Continue reading "New in Paperback: "Pilgrim's Wilderness" by Tom Kizzia" »

The Men (and Women) Who Knew Too Much: History's Most Notorious Spies

Nobody knows spies like Ben Macintyre. With Double Cross, Agent Zigzag, and Operation Mincemeat, the London-based author established himself as the master chronicler of spooks and subterfuge, a biographer of the most eccentric personalities ever to dwell in the shadows of diplomacy. (Macintyre is also a regular dweller of our Best of the Month lists.) His latest, A Spy Among Friends, tackles the story of the man who may have been the most damaging double-agent in history: Kim Philby, Britain's top spy-hunter charged with catching Soviet moles, who all the while spilled deadly secrets to the Soviets themselves.

We couldn't think of anyone more qualified than Ben Macintyre to ask for history's most notorious double-crossers, and unsurprisingly (spoiler alert) Philby made the list.

 

A Spy Among Friends

 

History's Five Most Notorious Double-Agents

by Ben Macintyre

The FBI has coined an acronym to describe the motivations of the spy: MICE, which stands for Money, Ideology, Coercion and Ego. Some spies are inspired by simple greed; others by pure conviction. But the greatest spies of all are a driven by something that defies categorization: a love of espionage, an addiction to the thrill and danger of subterfuge, and a dedication to this most fickle of professions for its own sake. The most successful and notorious spies in history have all possessed this peculiar quality: they each fell in love with spying itself, and remained besotted, prepared to take the most appalling risks to remain one step ahead in the lethal espionage game. These are the most dangerous spies of all, because they cannot be controlled by money or blackmail, by appeals to their vanity or ideology. They do it for love of the game.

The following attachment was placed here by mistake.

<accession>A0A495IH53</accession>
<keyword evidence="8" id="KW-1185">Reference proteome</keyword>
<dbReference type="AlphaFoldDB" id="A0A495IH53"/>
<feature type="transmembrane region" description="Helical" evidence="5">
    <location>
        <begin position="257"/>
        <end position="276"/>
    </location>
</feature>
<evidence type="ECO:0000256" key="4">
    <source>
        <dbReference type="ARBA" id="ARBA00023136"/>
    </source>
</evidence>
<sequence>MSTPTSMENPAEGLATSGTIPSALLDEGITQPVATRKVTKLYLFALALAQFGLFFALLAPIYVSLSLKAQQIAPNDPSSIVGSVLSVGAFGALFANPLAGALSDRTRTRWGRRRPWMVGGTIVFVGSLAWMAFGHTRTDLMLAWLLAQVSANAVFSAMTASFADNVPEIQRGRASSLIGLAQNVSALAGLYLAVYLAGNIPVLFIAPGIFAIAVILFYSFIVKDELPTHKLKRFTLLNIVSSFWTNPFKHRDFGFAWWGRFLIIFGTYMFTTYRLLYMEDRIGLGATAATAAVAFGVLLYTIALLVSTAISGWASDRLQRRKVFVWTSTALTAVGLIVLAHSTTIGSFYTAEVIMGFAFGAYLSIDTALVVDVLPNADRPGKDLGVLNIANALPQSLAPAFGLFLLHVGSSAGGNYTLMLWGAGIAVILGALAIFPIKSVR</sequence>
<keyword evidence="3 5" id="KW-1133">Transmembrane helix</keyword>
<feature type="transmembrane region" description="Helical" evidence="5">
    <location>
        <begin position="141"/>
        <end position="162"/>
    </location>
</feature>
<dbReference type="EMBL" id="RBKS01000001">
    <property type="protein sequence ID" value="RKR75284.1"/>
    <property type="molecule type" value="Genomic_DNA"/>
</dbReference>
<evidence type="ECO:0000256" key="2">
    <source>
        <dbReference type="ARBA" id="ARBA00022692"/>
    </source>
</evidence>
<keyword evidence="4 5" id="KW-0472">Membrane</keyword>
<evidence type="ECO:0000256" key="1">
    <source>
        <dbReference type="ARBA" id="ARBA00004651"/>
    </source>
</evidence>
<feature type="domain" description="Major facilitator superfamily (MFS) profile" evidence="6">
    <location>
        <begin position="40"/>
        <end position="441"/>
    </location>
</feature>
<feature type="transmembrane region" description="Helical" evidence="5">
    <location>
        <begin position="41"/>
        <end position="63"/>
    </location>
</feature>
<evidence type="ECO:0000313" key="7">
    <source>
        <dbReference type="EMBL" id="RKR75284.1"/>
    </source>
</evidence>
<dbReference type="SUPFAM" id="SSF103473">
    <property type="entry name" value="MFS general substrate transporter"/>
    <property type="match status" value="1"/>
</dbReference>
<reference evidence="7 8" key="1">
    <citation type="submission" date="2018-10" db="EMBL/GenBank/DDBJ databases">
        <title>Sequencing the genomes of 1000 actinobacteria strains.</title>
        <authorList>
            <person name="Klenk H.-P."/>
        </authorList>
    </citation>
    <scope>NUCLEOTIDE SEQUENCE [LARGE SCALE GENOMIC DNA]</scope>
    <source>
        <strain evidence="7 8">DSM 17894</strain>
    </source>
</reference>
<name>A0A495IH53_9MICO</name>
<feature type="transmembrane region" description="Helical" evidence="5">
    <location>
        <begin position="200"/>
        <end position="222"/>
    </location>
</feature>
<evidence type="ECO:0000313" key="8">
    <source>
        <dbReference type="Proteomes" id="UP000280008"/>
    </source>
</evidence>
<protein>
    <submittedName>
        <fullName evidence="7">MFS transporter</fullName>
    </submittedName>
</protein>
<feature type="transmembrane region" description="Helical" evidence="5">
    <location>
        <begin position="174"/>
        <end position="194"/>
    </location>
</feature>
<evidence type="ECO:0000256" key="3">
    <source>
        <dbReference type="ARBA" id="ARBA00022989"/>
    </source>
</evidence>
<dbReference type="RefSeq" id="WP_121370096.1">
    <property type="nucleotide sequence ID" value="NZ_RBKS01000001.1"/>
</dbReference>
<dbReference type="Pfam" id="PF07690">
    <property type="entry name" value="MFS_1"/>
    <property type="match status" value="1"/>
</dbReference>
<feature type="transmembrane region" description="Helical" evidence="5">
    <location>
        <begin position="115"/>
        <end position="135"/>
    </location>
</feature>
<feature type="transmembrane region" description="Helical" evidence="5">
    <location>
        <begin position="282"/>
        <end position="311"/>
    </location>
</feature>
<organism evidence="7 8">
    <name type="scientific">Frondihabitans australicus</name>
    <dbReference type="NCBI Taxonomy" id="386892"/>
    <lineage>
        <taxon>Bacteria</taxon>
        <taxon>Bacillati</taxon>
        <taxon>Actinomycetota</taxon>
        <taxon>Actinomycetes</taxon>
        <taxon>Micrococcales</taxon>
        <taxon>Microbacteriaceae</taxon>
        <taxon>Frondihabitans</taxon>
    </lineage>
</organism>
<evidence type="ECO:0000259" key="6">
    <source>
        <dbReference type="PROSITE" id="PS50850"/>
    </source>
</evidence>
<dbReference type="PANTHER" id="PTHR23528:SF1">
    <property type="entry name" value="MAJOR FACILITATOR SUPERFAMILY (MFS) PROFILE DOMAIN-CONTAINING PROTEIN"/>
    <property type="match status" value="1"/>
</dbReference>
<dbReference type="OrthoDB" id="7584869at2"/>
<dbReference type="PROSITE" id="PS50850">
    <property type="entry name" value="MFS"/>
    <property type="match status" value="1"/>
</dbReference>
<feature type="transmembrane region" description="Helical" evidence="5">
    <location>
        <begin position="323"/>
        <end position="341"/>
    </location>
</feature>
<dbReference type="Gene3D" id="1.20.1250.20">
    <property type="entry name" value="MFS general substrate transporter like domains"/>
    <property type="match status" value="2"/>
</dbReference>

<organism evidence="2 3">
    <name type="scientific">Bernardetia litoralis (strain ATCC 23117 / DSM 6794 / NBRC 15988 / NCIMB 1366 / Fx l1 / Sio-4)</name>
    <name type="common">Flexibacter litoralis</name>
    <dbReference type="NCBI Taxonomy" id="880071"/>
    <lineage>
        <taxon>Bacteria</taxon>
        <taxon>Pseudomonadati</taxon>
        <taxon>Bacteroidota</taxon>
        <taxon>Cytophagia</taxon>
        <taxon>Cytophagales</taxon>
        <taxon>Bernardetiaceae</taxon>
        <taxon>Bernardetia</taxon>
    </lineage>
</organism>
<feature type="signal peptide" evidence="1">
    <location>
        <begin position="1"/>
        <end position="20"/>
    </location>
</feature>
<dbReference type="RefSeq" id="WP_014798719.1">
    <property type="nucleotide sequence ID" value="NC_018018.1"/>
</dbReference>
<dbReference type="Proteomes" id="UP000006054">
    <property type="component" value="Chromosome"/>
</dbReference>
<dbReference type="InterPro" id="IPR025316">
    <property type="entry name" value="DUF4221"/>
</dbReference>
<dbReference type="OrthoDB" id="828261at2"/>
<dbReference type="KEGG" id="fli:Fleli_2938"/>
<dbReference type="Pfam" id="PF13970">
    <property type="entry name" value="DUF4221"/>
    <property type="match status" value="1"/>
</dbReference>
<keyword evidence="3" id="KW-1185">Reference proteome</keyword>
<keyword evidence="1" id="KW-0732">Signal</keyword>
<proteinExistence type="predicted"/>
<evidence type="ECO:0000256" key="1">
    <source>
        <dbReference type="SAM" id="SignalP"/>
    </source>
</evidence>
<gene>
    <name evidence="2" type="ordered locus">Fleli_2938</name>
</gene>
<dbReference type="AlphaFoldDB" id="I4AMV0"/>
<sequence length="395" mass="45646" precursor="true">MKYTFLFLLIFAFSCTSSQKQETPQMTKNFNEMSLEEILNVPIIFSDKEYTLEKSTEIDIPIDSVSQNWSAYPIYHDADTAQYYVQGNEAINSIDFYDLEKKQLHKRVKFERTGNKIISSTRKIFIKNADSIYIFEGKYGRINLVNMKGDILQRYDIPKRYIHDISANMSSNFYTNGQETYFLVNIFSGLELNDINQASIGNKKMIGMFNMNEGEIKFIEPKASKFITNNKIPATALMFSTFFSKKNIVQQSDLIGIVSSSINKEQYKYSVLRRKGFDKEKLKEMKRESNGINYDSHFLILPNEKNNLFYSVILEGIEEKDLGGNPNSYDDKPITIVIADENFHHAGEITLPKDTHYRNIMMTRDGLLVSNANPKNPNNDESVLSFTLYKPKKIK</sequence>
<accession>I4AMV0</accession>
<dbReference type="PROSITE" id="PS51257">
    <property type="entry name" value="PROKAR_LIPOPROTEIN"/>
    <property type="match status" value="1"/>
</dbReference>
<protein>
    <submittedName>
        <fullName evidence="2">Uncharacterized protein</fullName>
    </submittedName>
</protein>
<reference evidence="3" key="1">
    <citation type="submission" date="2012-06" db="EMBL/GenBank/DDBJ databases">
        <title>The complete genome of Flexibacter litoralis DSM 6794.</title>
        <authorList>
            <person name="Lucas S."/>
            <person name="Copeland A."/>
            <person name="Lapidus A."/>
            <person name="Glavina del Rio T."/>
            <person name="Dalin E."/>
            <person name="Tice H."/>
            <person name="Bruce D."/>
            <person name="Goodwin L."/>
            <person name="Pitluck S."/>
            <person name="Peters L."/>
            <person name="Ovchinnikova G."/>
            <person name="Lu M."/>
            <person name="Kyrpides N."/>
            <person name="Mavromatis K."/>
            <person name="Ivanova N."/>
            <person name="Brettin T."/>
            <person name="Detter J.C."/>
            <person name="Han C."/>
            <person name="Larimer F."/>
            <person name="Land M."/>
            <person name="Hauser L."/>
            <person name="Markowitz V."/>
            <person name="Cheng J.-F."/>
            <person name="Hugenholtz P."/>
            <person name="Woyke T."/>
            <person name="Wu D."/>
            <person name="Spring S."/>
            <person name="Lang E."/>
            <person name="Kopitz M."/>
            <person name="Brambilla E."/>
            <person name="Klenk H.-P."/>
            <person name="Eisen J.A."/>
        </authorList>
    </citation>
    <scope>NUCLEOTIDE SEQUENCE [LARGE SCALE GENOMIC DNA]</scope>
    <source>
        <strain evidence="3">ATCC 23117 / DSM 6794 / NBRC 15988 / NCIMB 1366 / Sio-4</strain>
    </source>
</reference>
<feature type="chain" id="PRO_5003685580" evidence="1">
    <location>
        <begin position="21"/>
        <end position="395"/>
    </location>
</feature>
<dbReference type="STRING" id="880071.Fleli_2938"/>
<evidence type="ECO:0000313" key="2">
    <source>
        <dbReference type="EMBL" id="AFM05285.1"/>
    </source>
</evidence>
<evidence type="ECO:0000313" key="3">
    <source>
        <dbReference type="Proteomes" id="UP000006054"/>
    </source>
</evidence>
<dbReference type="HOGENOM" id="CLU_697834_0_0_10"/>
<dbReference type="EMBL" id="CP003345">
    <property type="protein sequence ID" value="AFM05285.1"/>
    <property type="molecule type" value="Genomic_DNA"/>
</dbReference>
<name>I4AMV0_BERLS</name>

Eddie Chapman
Chapman was a burglar, con man, and gangster in pre-war London, who happened to be in prison in Jersey when the Nazis invaded the Channel Islands. He struck a deal with the Germans to spy against Britain in exchange for his freedom. Trained at a spy school in occupied France, he was parachuted into Britain in 1942, and immediately defected to British intelligence. For the rest of the war, he spied for Britain, while pretending to spy for Germany. The British code-named him “Agent Zigzag,” because they could never be sure whose side he was on. The Germans never realized the game he was playing, and even awarded him the Iron Cross for services to the Third Reich. After the war, Chapman immediately returned to a professional life of crime.